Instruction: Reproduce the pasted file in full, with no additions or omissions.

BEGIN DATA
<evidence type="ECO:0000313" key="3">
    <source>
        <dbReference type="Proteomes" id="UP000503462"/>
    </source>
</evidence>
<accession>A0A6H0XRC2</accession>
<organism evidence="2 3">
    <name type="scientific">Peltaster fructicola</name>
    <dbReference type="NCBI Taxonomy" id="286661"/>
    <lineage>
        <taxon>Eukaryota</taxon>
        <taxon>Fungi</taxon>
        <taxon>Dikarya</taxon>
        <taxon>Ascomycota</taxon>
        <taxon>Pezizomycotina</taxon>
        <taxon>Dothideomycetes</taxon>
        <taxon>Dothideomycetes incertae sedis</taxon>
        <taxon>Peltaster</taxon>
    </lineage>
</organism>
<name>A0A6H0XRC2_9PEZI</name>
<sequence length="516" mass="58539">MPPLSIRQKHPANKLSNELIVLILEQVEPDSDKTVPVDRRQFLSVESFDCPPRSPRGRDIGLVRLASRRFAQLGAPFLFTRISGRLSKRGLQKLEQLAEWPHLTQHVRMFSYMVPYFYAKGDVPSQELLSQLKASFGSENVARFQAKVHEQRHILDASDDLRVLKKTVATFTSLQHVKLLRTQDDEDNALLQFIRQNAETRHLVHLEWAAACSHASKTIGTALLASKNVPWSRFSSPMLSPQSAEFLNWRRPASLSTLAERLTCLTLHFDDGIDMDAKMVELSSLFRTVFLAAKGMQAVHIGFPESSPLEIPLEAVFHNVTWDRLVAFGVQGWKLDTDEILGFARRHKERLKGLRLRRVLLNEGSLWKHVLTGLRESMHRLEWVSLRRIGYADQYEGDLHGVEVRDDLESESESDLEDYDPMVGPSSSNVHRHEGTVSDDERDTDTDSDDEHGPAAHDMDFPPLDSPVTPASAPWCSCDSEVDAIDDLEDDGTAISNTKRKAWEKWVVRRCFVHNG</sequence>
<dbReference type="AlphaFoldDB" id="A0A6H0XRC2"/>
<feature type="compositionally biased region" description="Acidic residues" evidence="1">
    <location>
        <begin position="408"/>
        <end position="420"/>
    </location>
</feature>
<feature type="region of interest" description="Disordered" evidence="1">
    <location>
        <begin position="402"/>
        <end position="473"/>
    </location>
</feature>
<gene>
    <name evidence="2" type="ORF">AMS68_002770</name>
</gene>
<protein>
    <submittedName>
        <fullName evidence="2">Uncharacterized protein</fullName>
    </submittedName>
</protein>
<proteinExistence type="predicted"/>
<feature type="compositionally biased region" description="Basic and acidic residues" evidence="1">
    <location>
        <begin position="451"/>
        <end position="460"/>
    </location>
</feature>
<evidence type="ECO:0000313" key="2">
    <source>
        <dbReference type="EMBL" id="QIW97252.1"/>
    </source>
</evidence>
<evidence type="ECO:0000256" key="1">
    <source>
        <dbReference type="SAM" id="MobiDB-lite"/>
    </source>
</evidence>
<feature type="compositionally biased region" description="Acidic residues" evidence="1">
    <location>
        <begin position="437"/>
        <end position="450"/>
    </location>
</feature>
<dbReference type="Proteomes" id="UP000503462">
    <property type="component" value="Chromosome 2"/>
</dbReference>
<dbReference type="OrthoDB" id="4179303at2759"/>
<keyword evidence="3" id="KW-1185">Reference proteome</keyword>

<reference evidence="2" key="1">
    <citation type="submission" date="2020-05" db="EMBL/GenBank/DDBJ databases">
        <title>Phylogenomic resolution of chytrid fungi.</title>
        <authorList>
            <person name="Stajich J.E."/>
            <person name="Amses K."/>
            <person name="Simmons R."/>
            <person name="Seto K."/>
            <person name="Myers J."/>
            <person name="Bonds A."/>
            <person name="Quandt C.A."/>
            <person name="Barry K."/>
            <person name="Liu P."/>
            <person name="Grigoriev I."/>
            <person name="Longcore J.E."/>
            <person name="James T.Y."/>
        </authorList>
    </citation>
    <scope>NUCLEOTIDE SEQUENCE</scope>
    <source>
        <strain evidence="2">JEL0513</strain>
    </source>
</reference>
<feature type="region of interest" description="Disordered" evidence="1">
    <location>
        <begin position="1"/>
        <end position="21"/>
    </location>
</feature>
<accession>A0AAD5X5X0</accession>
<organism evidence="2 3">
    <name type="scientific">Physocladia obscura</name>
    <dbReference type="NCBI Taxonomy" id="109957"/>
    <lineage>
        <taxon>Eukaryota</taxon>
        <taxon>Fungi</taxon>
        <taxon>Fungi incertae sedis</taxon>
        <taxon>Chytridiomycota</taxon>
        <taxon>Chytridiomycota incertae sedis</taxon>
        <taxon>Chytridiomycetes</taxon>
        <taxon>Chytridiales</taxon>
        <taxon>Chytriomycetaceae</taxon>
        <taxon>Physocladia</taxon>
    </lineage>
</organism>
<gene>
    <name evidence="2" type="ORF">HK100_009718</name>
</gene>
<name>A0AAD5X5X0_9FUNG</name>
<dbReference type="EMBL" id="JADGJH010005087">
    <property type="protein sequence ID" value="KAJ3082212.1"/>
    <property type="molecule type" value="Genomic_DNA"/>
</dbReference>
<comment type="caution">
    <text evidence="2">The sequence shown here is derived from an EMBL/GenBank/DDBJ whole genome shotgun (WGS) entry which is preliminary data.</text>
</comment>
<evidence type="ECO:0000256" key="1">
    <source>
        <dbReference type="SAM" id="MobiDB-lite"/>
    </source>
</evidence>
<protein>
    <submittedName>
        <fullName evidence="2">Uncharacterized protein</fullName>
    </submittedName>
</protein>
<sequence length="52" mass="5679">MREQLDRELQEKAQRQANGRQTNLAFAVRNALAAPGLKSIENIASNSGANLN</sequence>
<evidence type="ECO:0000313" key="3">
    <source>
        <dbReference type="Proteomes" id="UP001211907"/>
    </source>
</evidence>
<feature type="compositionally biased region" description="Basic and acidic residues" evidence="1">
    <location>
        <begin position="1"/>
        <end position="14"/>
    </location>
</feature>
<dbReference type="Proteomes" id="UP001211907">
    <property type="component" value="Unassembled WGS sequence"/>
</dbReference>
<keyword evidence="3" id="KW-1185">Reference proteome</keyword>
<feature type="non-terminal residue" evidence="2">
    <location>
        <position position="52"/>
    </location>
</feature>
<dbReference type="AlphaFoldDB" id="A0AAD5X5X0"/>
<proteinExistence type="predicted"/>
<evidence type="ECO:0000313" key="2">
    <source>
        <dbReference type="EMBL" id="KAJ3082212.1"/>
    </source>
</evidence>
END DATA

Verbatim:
<evidence type="ECO:0000313" key="3">
    <source>
        <dbReference type="Proteomes" id="UP000503462"/>
    </source>
</evidence>
<accession>A0A6H0XRC2</accession>
<organism evidence="2 3">
    <name type="scientific">Peltaster fructicola</name>
    <dbReference type="NCBI Taxonomy" id="286661"/>
    <lineage>
        <taxon>Eukaryota</taxon>
        <taxon>Fungi</taxon>
        <taxon>Dikarya</taxon>
        <taxon>Ascomycota</taxon>
        <taxon>Pezizomycotina</taxon>
        <taxon>Dothideomycetes</taxon>
        <taxon>Dothideomycetes incertae sedis</taxon>
        <taxon>Peltaster</taxon>
    </lineage>
</organism>
<name>A0A6H0XRC2_9PEZI</name>
<sequence length="516" mass="58539">MPPLSIRQKHPANKLSNELIVLILEQVEPDSDKTVPVDRRQFLSVESFDCPPRSPRGRDIGLVRLASRRFAQLGAPFLFTRISGRLSKRGLQKLEQLAEWPHLTQHVRMFSYMVPYFYAKGDVPSQELLSQLKASFGSENVARFQAKVHEQRHILDASDDLRVLKKTVATFTSLQHVKLLRTQDDEDNALLQFIRQNAETRHLVHLEWAAACSHASKTIGTALLASKNVPWSRFSSPMLSPQSAEFLNWRRPASLSTLAERLTCLTLHFDDGIDMDAKMVELSSLFRTVFLAAKGMQAVHIGFPESSPLEIPLEAVFHNVTWDRLVAFGVQGWKLDTDEILGFARRHKERLKGLRLRRVLLNEGSLWKHVLTGLRESMHRLEWVSLRRIGYADQYEGDLHGVEVRDDLESESESDLEDYDPMVGPSSSNVHRHEGTVSDDERDTDTDSDDEHGPAAHDMDFPPLDSPVTPASAPWCSCDSEVDAIDDLEDDGTAISNTKRKAWEKWVVRRCFVHNG</sequence>
<dbReference type="AlphaFoldDB" id="A0A6H0XRC2"/>
<feature type="compositionally biased region" description="Acidic residues" evidence="1">
    <location>
        <begin position="408"/>
        <end position="420"/>
    </location>
</feature>
<feature type="region of interest" description="Disordered" evidence="1">
    <location>
        <begin position="402"/>
        <end position="473"/>
    </location>
</feature>
<gene>
    <name evidence="2" type="ORF">AMS68_002770</name>
</gene>
<protein>
    <submittedName>
        <fullName evidence="2">Uncharacterized protein</fullName>
    </submittedName>
</protein>
<proteinExistence type="predicted"/>
<feature type="compositionally biased region" description="Basic and acidic residues" evidence="1">
    <location>
        <begin position="451"/>
        <end position="460"/>
    </location>
</feature>
<evidence type="ECO:0000313" key="2">
    <source>
        <dbReference type="EMBL" id="QIW97252.1"/>
    </source>
</evidence>
<evidence type="ECO:0000256" key="1">
    <source>
        <dbReference type="SAM" id="MobiDB-lite"/>
    </source>
</evidence>
<feature type="compositionally biased region" description="Acidic residues" evidence="1">
    <location>
        <begin position="437"/>
        <end position="450"/>
    </location>
</feature>
<dbReference type="Proteomes" id="UP000503462">
    <property type="component" value="Chromosome 2"/>
</dbReference>
<dbReference type="OrthoDB" id="4179303at2759"/>
<keyword evidence="3" id="KW-1185">Reference proteome</keyword>

<reference evidence="2" key="1">
    <citation type="submission" date="2020-05" db="EMBL/GenBank/DDBJ databases">
        <title>Phylogenomic resolution of chytrid fungi.</title>
        <authorList>
            <person name="Stajich J.E."/>
            <person name="Amses K."/>
            <person name="Simmons R."/>
            <person name="Seto K."/>
            <person name="Myers J."/>
            <person name="Bonds A."/>
            <person name="Quandt C.A."/>
            <person name="Barry K."/>
            <person name="Liu P."/>
            <person name="Grigoriev I."/>
            <person name="Longcore J.E."/>
            <person name="James T.Y."/>
        </authorList>
    </citation>
    <scope>NUCLEOTIDE SEQUENCE</scope>
    <source>
        <strain evidence="2">JEL0513</strain>
    </source>
</reference>
<feature type="region of interest" description="Disordered" evidence="1">
    <location>
        <begin position="1"/>
        <end position="21"/>
    </location>
</feature>
<accession>A0AAD5X5X0</accession>
<organism evidence="2 3">
    <name type="scientific">Physocladia obscura</name>
    <dbReference type="NCBI Taxonomy" id="109957"/>
    <lineage>
        <taxon>Eukaryota</taxon>
        <taxon>Fungi</taxon>
        <taxon>Fungi incertae sedis</taxon>
        <taxon>Chytridiomycota</taxon>
        <taxon>Chytridiomycota incertae sedis</taxon>
        <taxon>Chytridiomycetes</taxon>
        <taxon>Chytridiales</taxon>
        <taxon>Chytriomycetaceae</taxon>
        <taxon>Physocladia</taxon>
    </lineage>
</organism>
<gene>
    <name evidence="2" type="ORF">HK100_009718</name>
</gene>
<name>A0AAD5X5X0_9FUNG</name>
<dbReference type="EMBL" id="JADGJH010005087">
    <property type="protein sequence ID" value="KAJ3082212.1"/>
    <property type="molecule type" value="Genomic_DNA"/>
</dbReference>
<comment type="caution">
    <text evidence="2">The sequence shown here is derived from an EMBL/GenBank/DDBJ whole genome shotgun (WGS) entry which is preliminary data.</text>
</comment>
<evidence type="ECO:0000256" key="1">
    <source>
        <dbReference type="SAM" id="MobiDB-lite"/>
    </source>
</evidence>
<protein>
    <submittedName>
        <fullName evidence="2">Uncharacterized protein</fullName>
    </submittedName>
</protein>
<sequence length="52" mass="5679">MREQLDRELQEKAQRQANGRQTNLAFAVRNALAAPGLKSIENIASNSGANLN</sequence>
<evidence type="ECO:0000313" key="3">
    <source>
        <dbReference type="Proteomes" id="UP001211907"/>
    </source>
</evidence>
<feature type="compositionally biased region" description="Basic and acidic residues" evidence="1">
    <location>
        <begin position="1"/>
        <end position="14"/>
    </location>
</feature>
<dbReference type="Proteomes" id="UP001211907">
    <property type="component" value="Unassembled WGS sequence"/>
</dbReference>
<keyword evidence="3" id="KW-1185">Reference proteome</keyword>
<feature type="non-terminal residue" evidence="2">
    <location>
        <position position="52"/>
    </location>
</feature>
<dbReference type="AlphaFoldDB" id="A0AAD5X5X0"/>
<proteinExistence type="predicted"/>
<evidence type="ECO:0000313" key="2">
    <source>
        <dbReference type="EMBL" id="KAJ3082212.1"/>
    </source>
</evidence>